# Moving Average/Simple Moving Average

## Simple moving average - discrete

In financial applications a simple moving average (SMA) is the unweighted mean of the previous n data. However, in science and engineering the mean is normally taken from an equal number of data on either side of a central value. This ensures that variations in the mean are aligned with the variations in the data rather than being shifted in time. An example of a simple equally weighted running mean for a n-day sample of closing price is the mean of the previous n days' closing prices.

${\displaystyle p_{0}(0)=p_{0}(-1)=\ldots =p_{0}(-(n-1))={\frac {1}{n}}}$

and ${\displaystyle p_{0}(x)=0}$  for ${\displaystyle x\notin \{-n+1,\dots ,-1,0\}}$  with ${\displaystyle V=\mathbb {Z} }$  as additive group.

Let ${\displaystyle C(t)}$  be the cost/price of product at time ${\displaystyle t\in V}$ . If those prices are ${\displaystyle C(0),C(1),\dots ,C(97),C(98),C(99),C(100),C(101),\dots }$  and we want to create a simple moving average at day ${\displaystyle t=100}$  and looking back for time span of ${\displaystyle n=5}$  days then the formula is

{\displaystyle {\begin{aligned}SMA(100)&={\frac {1}{5}}\cdot C(100)+{\frac {1}{5}}\cdot C(99)+{\frac {1}{5}}\cdot C(98)+{\frac {1}{5}}\cdot C(97)+{\frac {1}{5}}\cdot C(96)\\&={\frac {1}{5}}\sum _{i=0}^{4}C(100-i)\\&=\sum _{i=0}^{n-1}p_{100}(100-i)\cdot C(100-i)\end{aligned}}}

When calculating successive values for other days/time ${\displaystyle t\in V=\mathbb {Z} }$ , a new value comes into the sum and an old value drops out, meaning a full summation each time is unnecessary for this simple case,

{\displaystyle {\begin{aligned}SMA(101)&={\frac {1}{5}}\cdot C(101)+{\frac {1}{5}}\cdot C(100)+{\frac {1}{5}}\cdot C(99)+{\frac {1}{5}}\cdot C(98)+{\frac {1}{5}}\cdot C(97)\end{aligned}}}

${\displaystyle {\textit {SMA}}(t)={\frac {1}{n}}\sum _{i=0}^{n-1}C(t-i)=\sum _{i=0}^{n-1}p_{t}(t-i)\cdot C(t-i)=\sum _{i=0}^{n-1}p_{0}(-i)\cdot C(t-i)}$

The period selected depends on the type of movement of interest, such as short, intermediate, or long-term. In financial terms moving-average levels can be interpreted as support in a falling market, or resistance in a rising market. If you draw a graph for ${\displaystyle {\textit {SMA}}(t)}$  and cost function ${\displaystyle C(t)}$ , you will identify, that the graph of ${\displaystyle {\textit {SMA}}}$  runs smoother in the time ${\displaystyle t\in V}$

If the data used are not centered around the mean, a simple moving average lags behind the latest datum point by half the sample width. An SMA can also be disproportionately influenced by old datum points dropping out or new data coming in. One characteristic of the SMA is that if the data have a periodic fluctuation, then applying an SMA of that period will eliminate that variation (the average always containing one complete cycle). But a perfectly regular cycle is rarely encountered.[1]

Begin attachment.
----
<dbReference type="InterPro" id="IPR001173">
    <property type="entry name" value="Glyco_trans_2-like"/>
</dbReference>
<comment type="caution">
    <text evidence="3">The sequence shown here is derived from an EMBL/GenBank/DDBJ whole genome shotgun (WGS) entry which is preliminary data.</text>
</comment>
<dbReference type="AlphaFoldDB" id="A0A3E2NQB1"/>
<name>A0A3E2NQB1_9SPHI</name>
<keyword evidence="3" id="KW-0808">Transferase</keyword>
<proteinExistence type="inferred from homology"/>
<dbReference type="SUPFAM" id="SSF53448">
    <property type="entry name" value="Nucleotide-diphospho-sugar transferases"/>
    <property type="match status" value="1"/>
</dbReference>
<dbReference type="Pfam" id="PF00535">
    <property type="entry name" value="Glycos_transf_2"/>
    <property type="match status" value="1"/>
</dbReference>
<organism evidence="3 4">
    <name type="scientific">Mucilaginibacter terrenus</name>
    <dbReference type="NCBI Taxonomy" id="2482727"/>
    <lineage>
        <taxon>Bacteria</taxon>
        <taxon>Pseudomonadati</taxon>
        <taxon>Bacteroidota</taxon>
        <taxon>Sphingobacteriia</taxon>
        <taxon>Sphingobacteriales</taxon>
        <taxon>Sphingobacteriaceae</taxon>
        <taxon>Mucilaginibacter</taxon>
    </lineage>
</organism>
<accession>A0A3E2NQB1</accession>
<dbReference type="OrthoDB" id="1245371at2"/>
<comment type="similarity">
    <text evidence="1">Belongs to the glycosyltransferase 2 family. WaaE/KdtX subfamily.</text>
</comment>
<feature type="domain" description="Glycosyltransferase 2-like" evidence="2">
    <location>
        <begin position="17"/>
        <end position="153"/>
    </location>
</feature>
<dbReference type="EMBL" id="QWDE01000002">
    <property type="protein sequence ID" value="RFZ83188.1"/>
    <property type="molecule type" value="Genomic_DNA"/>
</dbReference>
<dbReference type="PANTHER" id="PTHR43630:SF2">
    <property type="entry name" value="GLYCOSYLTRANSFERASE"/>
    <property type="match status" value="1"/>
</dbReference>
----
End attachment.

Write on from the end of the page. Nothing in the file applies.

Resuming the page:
For a number of applications, it is advantageous to avoid the shifting induced by using only 'past' data. Hence a central moving average can be computed, using data equally spaced on either side of the point in the series where the mean is calculated.[2] This requires using an odd number of datum points in the sample window.

${\displaystyle p_{0}(-n)=p_{0}(-n+1)=\ldots =p_{0}(-1)=p_{0}(0)=p_{0}(1)=\dots =p_{0}(n-1)=p_{0}(n)={\frac {1}{2n+1}}}$

and ${\displaystyle p_{0}(x)=0}$  for ${\displaystyle x\notin \{-n,\dots ,-1,0,1,\dots ,n\}}$  with ${\displaystyle V=\mathbb {Z} }$  as additive group.

${\displaystyle {\textit {SMA}}(t)={\frac {1}{2n+1}}\sum _{i=-n}^{n}C(t+i)=\sum _{i=-n}^{n}p_{t}(t+i)\cdot C(t+i)=\sum _{i=-n}^{n}p_{0}(i)\cdot C(t+i)}$

A major drawback of the SMA is that it lets through a significant amount of the signal shorter than the window length. Worse, it actually inverts it. This can lead to unexpected artifacts, such as peaks in the smoothed result appearing where there were troughs in the data. It also leads to the result being less smooth than expected since some of the higher frequencies are not properly removed.

## Simple moving average - continuous

If we consider a continous measurement of value e.g. a force ${\displaystyle f(t)}$  at time ${\displaystyle t}$ . The objective is to smooth the values ${\displaystyle f(t)}$  with a continous simple moving average. We look a time span ${\displaystyle s>0}$  in the past. As probability distribution we use a uniform distribution (mathematics) for the intervall ${\displaystyle [-n,0]}$ . The density function is:

${\displaystyle p_{0}(x)={\begin{cases}{\frac {1}{n}}&\mathrm {for} \ -n\leq x\leq 0,\\[8pt]0&\mathrm {for} \ x0\end{cases}}}$  and ${\displaystyle p_{t}(x):=p_{0}(x-t)}$

Application on the moving average definition for continuous probability distriubtions we get:

${\displaystyle SMA(t):=\int _{\mathbb {R} }p_{t}(x)\cdot f(x)\,dx=\int _{t-n}^{t}p_{0}(x-t)\cdot f(x)\,dx={\frac {1}{n}}\int _{t-n}^{t}f(x)\,dx}$
1. Statistical Analysis, Ya-lun Chou, Holt International, 1975, ISBN 0-03-089422-0, section 17.9.
2. The derivation and properties of the simple central moving average are given in full at Savitzky–Golay filter